Despite advising against scales, the Cochrane Handbook actually recommends a ranking scale . The scale distinguishes between low risk of bias (all criteria met), moderate risk of bias (one or more criteria partly met) and high risk of bias (one or more criteria not met). The types of criteria are not specified, other than they should be few and address substantive threats to the validity of the study results. This scale was recommended explicitly by two groups and implicitly by seven others. In one place, the Handbook states that authors or review groups can use a scale, but that it must be with caution. This is in contrast to the general advice against scales, and this ambiguity can perhaps explain why some groups recommend scales.
The weights and the direction of the bias for the individual items is a substantial problem with scales. As pointed out by Greenland, a true association with two or more components may be overlooked if the associations cancel out in the total score, or if these components have so little weight that this variation is lost in the total score . Usually, all items are given the same weight although it is clear that they do not contribute equally to avoiding bias. For example, the Back Group uses a scale with 11 items, and trials of acceptable quality are defined as those meeting 50% of the criteria (i.e. a minimum of six) . Thus, items on compliance, distribution of co-interventions and timing of outcome assessment are given the same weight as concealment of allocation, which, along with blinding, has been documented as the most important safeguard against bias [3,4]. With this scale, trials that have no concealment of allocation and no blinding can be judged to be of acceptable quality.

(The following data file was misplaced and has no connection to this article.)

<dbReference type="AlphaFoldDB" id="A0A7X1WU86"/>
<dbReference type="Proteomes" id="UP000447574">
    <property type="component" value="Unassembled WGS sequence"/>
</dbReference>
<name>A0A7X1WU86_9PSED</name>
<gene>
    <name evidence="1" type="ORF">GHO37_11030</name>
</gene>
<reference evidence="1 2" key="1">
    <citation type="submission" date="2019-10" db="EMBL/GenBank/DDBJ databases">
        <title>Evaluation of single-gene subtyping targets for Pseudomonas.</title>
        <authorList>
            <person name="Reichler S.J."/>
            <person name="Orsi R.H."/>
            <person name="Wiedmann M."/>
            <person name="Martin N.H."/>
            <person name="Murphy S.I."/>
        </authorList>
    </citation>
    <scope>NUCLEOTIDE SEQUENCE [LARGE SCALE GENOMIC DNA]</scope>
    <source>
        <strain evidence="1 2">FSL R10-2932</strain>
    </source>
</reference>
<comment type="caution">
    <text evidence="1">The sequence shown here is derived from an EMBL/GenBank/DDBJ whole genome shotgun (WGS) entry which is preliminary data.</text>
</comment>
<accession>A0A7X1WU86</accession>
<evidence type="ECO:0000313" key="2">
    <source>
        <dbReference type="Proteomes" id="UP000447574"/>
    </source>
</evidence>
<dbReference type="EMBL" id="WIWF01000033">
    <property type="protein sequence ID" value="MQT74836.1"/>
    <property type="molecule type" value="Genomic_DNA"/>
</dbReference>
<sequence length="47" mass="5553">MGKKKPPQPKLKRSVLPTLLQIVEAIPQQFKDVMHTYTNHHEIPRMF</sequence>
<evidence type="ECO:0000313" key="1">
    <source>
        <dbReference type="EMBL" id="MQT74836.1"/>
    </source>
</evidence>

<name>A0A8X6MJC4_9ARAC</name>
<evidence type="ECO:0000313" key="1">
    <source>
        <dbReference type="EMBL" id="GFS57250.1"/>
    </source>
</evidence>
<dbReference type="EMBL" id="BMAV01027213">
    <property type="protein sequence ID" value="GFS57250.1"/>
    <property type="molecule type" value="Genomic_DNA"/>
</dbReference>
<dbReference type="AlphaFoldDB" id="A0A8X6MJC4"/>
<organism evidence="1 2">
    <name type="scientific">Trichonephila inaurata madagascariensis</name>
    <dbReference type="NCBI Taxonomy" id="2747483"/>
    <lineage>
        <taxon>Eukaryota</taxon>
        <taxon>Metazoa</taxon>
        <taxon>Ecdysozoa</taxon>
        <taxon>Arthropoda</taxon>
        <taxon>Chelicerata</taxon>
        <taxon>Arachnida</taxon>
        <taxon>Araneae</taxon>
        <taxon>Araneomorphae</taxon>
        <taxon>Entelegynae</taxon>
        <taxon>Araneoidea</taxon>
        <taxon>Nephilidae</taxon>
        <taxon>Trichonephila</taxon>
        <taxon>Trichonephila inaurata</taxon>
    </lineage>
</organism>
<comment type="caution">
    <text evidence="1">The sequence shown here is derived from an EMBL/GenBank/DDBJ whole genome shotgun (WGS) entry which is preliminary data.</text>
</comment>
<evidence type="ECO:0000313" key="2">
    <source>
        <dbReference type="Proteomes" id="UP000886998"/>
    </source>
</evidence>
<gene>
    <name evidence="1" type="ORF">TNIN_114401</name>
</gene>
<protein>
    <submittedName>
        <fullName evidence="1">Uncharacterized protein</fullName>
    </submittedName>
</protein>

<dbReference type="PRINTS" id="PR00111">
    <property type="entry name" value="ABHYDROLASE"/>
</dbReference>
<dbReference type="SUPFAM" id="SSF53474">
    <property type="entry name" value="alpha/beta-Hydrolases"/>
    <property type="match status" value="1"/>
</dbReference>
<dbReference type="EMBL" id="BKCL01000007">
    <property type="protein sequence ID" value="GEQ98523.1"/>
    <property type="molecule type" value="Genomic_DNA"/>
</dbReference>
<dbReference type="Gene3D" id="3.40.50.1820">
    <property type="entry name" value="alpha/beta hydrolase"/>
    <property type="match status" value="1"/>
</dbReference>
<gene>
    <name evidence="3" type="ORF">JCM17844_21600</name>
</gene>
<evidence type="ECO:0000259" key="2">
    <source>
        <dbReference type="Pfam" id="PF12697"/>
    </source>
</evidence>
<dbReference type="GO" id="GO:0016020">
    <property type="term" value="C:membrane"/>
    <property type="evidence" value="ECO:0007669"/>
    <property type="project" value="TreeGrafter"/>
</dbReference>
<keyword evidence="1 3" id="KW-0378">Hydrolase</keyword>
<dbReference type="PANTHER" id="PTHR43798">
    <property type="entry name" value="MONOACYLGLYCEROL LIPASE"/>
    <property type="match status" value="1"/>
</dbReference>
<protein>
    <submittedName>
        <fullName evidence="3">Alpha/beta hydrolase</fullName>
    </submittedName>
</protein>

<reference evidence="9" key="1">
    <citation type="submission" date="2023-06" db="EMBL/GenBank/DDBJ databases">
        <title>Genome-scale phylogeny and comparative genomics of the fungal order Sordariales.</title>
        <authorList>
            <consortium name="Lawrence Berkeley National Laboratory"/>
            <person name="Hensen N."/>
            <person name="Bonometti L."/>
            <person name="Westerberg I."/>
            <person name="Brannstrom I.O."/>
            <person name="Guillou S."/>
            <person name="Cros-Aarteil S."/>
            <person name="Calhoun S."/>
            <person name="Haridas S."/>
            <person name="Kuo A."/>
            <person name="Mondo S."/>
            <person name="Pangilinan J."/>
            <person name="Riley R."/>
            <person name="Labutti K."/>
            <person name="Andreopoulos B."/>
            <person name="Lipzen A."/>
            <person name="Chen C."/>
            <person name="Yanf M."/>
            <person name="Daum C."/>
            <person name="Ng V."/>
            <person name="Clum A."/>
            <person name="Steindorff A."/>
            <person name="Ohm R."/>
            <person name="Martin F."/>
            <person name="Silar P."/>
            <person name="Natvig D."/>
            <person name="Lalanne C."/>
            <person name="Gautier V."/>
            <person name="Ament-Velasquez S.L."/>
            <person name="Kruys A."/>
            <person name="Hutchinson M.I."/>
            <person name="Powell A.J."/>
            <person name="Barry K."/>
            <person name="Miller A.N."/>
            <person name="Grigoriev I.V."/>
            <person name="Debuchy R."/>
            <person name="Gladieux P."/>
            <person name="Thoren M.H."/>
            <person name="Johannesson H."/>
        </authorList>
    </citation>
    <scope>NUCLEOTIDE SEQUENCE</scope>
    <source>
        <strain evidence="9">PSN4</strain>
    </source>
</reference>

The many problems with scales are illustrated in a study by Jüni et al. . These authors used 25 existing scales to identify high-quality trials, and found that the effect estimates and conclusions of the same meta-analysis varied substantially with the scale used.
About two-thirds of groups recommended assessing sequence generation. This could be an improvement from the 26% reported previously for Cochrane Reviews . Adequate concealment of allocation may not prevent against selection bias if the sequence generation is deciphered by the persons enrolling patients [4,5,7,24].
Per-protocol analyses will often lead to substantial overestimation of treatment effects [25-27]. The Cochrane Handbook recommends analyzing all data according to the intention-to-treat principle using different analytical methods such as imputation. Currently it has no recommendations for assessing intention-to-treat analysis as a methodological item or how to assess attrition bias (i.e. loss to follow-up). This is in contrast with 21 groups that recommend to assess intention-to-treat as a separate item using different criteria. While large numbers of loss to follow-up have been associated with bias , the use of arbitrarily defined cut-points from 10–30% for assessing attrition bias is not based on empirical results and should therefore not be part of instructions to authors. These findings suggest that the Handbook should give clearer recommendations to ensure a more homogeneous methodology.